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Comparative effects of different enteral feeding methods in head and neck cancer patients receiving radiotherapy or chemoradiotherapy: a network meta-analysis

Authors Zhang Z, Zhu Y, Ling Y, Zhang L, Wan H

Received 7 December 2015

Accepted for publication 8 March 2016

Published 18 May 2016 Volume 2016:9 Pages 2897—2909

DOI https://doi.org/10.2147/OTT.S101983

Checked for plagiarism Yes

Review by Single-blind

Peer reviewers approved by Dr Colin Mak

Peer reviewer comments 2

Editor who approved publication: Professor Min Li


Zhihong Zhang,1,2 Yu Zhu,1 Yun Ling,3 Lijuan Zhang,1 Hongwei Wan1

1Department of Nursing, Shanghai Proton and Heavy Ion Center, 2Shanghai First Maternity and Infant Hospital, Tongji University School of Medicine, 3Department of Human Resource, Shanghai Proton and Heavy Ion Center, Shanghai, People’s Republic of China

Abstract: Nasogastric tube (NGT) and percutaneous endoscopic gastrostomy were frequently used in the head and neck cancer patients when malnutrition was present. Nevertheless, the evidence was inclusive in terms of the choice and the time of tube placement. The aim of this network meta-analysis was to evaluate the comparative effects of prophylactic percutaneous endoscopic gastrostomy (pPEG), reactive percutaneous endoscopic gastrostomy (rPEG), and NGT in the head and neck cancer patients receiving radiotherapy or chemoradiotherapy. Databases of PubMed, Web of Science, and Elsevier were searched from inception to October 2015. Thirteen studies enrolling 1,631 participants were included in this network meta-analysis. The results indicated that both pPEG and NGT were superior to rPEG in the management of weight loss. pPEG was associated with the least rate of treatment interruption and nutrition-related hospital admission among pPEG, rPEG, and NGT. Meanwhile, there was no difference in tube-related complications. Our study suggested that pPEG might be a better choice in malnutrition management in the head and neck cancer patients undergoing radiotherapy or chemoradiotherapy. However, its effects need to be further investigated in more randomized controlled trials.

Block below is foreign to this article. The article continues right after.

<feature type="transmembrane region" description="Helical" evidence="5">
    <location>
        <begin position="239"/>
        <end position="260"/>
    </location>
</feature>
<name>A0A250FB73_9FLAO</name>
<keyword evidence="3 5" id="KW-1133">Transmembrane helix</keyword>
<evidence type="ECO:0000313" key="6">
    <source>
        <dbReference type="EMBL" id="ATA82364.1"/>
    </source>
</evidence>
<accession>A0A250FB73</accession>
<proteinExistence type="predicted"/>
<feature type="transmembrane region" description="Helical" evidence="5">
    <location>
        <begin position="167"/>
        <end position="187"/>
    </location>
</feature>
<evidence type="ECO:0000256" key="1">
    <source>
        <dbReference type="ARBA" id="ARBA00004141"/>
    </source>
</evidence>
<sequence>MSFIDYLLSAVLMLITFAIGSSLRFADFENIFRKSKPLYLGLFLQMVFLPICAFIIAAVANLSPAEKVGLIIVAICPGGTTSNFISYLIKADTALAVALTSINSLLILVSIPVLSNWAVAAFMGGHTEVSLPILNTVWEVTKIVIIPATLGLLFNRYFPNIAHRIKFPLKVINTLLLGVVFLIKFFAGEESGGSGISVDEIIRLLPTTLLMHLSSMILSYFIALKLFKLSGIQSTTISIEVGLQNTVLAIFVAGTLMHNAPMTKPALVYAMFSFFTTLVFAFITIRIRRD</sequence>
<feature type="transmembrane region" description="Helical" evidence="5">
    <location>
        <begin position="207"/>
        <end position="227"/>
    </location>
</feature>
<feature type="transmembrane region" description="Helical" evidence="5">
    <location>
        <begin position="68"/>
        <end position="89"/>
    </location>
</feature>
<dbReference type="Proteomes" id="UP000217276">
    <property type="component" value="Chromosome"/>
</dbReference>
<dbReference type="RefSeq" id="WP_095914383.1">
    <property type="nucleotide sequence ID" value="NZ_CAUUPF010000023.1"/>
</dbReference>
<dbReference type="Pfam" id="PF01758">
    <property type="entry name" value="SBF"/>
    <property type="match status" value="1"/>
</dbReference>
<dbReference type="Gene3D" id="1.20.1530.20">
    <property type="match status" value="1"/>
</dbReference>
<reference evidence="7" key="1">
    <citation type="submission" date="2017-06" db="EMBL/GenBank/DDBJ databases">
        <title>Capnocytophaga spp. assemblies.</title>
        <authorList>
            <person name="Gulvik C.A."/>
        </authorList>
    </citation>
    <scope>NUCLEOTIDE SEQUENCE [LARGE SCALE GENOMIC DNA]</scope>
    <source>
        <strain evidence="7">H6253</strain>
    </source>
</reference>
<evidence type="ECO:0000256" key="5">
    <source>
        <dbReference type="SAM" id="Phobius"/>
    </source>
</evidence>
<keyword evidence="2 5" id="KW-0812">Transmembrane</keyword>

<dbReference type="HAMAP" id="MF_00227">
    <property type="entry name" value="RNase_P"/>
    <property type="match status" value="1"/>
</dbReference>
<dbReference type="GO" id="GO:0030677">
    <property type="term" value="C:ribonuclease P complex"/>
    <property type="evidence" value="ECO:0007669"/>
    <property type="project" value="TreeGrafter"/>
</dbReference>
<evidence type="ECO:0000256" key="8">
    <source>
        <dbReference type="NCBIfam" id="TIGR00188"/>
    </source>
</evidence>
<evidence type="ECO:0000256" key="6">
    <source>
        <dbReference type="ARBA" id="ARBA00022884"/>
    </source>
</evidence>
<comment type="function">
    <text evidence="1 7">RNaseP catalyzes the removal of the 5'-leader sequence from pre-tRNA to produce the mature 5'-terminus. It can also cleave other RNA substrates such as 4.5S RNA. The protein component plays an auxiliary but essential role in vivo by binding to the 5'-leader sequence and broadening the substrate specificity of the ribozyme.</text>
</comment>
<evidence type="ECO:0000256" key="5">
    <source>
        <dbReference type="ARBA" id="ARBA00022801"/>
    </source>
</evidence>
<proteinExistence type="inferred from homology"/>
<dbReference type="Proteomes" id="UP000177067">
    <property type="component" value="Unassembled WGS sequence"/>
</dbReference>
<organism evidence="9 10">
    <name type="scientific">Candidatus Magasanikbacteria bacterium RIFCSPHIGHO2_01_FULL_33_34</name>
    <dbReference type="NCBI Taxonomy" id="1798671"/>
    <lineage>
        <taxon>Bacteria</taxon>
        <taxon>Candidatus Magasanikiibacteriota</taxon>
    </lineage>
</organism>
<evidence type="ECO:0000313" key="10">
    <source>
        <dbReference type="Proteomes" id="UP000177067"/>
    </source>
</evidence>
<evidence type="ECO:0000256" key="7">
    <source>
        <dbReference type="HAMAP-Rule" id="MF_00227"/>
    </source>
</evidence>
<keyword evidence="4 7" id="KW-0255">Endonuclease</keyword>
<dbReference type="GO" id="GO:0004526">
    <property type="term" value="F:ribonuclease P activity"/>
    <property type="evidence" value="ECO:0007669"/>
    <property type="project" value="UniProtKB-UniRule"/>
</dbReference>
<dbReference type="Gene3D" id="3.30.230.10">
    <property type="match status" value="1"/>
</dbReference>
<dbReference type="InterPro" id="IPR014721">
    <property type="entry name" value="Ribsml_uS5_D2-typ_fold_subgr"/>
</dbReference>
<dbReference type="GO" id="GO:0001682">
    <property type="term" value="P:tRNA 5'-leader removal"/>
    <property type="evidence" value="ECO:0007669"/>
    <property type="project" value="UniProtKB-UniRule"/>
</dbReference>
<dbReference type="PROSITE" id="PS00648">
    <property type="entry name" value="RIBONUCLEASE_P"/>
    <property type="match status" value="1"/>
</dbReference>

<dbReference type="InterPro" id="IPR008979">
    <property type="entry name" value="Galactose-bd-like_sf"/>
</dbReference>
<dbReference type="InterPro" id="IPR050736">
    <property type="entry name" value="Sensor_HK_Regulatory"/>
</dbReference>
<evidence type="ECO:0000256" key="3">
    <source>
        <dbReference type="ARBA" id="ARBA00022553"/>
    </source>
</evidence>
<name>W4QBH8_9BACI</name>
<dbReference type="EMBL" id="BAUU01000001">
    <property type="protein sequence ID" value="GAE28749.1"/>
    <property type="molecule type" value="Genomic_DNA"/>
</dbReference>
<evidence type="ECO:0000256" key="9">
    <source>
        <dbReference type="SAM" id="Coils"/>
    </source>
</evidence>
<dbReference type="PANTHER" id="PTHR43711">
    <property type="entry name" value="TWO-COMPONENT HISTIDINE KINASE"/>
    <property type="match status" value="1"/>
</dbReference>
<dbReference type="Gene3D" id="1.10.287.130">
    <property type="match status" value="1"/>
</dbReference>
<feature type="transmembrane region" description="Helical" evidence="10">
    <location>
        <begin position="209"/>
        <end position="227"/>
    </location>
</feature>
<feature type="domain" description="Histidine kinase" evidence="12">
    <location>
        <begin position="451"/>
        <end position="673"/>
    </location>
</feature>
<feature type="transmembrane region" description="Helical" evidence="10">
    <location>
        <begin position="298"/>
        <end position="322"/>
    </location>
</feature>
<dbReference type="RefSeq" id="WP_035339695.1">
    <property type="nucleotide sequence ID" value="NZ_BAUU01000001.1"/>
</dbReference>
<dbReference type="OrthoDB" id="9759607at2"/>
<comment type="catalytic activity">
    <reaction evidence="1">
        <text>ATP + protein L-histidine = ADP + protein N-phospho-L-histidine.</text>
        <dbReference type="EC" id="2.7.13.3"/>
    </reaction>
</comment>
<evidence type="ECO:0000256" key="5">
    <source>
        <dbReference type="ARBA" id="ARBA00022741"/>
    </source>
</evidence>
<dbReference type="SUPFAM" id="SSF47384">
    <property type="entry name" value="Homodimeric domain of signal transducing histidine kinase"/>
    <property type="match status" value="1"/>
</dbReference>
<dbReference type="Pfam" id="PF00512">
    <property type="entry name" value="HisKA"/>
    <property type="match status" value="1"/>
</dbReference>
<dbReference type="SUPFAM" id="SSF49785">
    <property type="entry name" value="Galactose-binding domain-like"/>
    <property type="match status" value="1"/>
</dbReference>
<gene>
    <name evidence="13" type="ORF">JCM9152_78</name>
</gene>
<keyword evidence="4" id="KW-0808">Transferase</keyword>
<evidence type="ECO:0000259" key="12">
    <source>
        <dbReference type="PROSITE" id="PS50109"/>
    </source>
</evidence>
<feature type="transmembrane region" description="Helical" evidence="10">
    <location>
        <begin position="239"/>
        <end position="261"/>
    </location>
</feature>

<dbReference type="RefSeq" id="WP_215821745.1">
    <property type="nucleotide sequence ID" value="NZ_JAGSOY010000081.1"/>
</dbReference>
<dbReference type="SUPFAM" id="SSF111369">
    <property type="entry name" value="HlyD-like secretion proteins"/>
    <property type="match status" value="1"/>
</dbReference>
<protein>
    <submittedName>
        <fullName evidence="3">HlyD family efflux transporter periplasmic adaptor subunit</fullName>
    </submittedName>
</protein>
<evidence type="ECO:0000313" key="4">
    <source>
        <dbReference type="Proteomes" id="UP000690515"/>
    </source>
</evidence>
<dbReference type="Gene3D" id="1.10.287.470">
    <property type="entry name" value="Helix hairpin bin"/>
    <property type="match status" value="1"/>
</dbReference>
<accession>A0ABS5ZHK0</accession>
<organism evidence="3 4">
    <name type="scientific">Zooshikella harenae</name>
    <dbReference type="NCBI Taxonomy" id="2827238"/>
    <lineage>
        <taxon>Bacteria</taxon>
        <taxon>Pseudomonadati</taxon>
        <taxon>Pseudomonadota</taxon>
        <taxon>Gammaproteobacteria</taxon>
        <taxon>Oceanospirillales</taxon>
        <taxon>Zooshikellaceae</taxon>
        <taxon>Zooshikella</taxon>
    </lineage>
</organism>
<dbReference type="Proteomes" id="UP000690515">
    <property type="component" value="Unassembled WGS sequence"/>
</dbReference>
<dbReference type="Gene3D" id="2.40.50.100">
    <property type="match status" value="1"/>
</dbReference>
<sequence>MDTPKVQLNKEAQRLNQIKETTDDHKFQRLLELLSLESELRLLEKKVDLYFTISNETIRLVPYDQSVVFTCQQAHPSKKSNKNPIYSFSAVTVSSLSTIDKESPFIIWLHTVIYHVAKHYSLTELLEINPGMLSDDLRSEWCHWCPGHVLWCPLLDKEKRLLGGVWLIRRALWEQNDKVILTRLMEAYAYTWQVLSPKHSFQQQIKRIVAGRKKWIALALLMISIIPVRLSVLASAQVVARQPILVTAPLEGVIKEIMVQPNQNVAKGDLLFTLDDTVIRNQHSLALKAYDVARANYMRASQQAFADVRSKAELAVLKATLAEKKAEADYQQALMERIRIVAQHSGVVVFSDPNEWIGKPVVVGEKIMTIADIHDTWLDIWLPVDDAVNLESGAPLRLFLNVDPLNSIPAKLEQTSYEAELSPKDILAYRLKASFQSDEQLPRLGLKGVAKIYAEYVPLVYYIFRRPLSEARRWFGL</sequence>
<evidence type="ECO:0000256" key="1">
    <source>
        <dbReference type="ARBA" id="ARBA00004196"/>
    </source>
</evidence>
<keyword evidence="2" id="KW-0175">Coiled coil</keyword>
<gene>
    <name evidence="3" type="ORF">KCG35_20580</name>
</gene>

Keywords: malnutrition, tube feeding, weight loss, treatment interruption, readmission, complication

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